Consequently, the health workers such as Hedwig have become increasingly vulnerable to COVID-19, and the situation is worsened because they cannot access COVID-19 testing when they need. This is true because COVID-19 tests are unavailable in remote areas of the country such as Nakivale Refugee settlement which is located more than 380 kilometers away from the capital. Therefore health workers in these remote are constantly worried that they will not only catch the disease, but are mentally by the mere thought of infecting their family members weighs a lot of our mental health.

The health workers mental state is further affected by the limited knowledge in diagnosing COVID-19, particularly in the absence of proper testing as well as other respiratory diseases having similar symptoms. Therefore, receiving updated information on COVI9-19 and regular training on how to handle patients that might display symptoms attributed to COVID-19 would go a long way in addressing their fears and mental health amidst the pandemic,

We are therefore grateful for our collaboration with Shared Action Africa that helps us access PPE and other hygiene supplies that have enabled us to continue providing the essential health services to the refugee and host communities in Nakivale Refugee Settlement. We are also hopeful that through this partnership, health workers will receive the psychosocial support we need to remain mentally stable and continue to provide quality health care services to our patients.


Health Worker Story

Health Worker Story | Skilling Health Workers

Jessica , an enrolled midwife at Nakivale health centre iii is one of the participants in the training Shared Action Africa conducted among the 20 frontline health workers (midwives) from 7 health centers to provide family planning services and cervical cancer screening to or refugee women in Nakivale Refugee Settlement. The theory and practical training equipped the health workers with knowledge and skills to provide quality integrated family planning and long acting family planning services to maximize availability and accessibility of FP services at all levels of family planning service delivery.at Nakivale Health Centre III, working in the maternity ward. She is one of the frontline line workers trained in the provision of family planning methods and cervical cancer training.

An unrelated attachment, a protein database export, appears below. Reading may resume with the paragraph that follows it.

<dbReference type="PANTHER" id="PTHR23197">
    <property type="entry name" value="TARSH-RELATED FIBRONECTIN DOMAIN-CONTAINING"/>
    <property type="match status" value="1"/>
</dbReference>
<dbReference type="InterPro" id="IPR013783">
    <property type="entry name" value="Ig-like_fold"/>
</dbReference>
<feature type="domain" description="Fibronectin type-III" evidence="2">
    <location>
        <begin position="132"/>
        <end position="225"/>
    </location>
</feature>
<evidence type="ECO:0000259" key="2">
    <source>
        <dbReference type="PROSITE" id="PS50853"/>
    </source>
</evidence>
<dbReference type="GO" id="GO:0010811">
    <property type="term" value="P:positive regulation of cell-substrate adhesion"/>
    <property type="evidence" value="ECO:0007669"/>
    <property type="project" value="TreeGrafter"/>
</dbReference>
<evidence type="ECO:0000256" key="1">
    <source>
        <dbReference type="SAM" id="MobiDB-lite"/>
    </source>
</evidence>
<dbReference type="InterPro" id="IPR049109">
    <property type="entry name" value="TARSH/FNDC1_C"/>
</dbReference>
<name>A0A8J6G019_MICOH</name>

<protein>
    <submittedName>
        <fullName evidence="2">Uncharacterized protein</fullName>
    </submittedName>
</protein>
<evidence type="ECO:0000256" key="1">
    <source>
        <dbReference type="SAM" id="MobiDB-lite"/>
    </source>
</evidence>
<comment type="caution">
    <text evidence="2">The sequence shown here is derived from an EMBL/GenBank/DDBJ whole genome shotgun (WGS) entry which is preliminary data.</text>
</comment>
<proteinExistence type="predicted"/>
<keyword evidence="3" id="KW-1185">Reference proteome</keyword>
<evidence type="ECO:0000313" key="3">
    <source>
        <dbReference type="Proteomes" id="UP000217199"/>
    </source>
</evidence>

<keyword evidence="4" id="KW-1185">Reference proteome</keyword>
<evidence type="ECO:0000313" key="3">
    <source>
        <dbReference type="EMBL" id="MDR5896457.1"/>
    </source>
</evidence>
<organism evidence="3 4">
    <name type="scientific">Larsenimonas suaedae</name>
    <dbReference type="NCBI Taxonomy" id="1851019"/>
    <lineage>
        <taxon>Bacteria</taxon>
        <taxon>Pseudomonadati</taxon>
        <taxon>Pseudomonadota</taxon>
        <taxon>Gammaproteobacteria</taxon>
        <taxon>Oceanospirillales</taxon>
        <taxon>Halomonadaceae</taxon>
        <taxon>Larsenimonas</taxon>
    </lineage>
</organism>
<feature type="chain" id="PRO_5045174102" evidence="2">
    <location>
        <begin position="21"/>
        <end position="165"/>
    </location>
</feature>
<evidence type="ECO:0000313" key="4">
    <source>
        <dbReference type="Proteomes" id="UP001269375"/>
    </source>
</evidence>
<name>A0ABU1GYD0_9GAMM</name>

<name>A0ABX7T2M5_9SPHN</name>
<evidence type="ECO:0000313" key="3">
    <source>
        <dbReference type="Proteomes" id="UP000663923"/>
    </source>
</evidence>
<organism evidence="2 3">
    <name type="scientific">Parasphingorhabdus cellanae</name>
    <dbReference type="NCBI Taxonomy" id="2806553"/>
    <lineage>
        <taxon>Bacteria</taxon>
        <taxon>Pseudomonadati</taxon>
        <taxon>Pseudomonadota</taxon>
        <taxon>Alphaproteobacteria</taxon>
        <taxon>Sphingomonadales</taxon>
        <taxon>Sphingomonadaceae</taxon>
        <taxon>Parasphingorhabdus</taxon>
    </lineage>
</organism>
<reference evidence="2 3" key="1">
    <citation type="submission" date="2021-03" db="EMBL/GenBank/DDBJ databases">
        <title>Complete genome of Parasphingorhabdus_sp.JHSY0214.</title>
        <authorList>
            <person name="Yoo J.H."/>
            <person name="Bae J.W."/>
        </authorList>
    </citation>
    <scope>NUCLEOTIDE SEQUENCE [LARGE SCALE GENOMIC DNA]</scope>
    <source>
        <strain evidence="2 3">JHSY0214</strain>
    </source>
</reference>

“I can now administer cervical cancer screening and can properly diagnose it and support women who have it. I also gained skills in the administration of both short-term and long-term family planning methods, but I am particularly for the new knowledge on the insertion and removal of IUDs, use of female condoms and cervical cancer screening. I had never seen a female condom before the training but now I know how to use it. I can offer a wide range of family planning services. Since the trainings, the family planning users have increased from 50 to 70 per week. Much as we still have to deal with a lot of misconceptions, cultural beliefs and wrong information in the community concerning the use of family planning, we the health workers are more empowered to support the women and girls that come to health centre to receive health

The training also improved my customer care skills as I serve the women and girls who come to the facility. Some of them can’t properly express themselves in the common language but I can understand what they are saying. This training enabled me to understand the human rights-based approaches of providing quality care.

Nevertheless, the demand exceeds the supply; due to the large number of refugees in the settlement, we have limited resources in terms of manpower and supplies. This causes unwanted pregnancies leaving many women and girls in vulnerable situations. Passing on this knowledge and skills to Village health teams will go a long way to increase the number of FP users and cervical cancer screening since people will be more aware and services will be brought nearer to them.”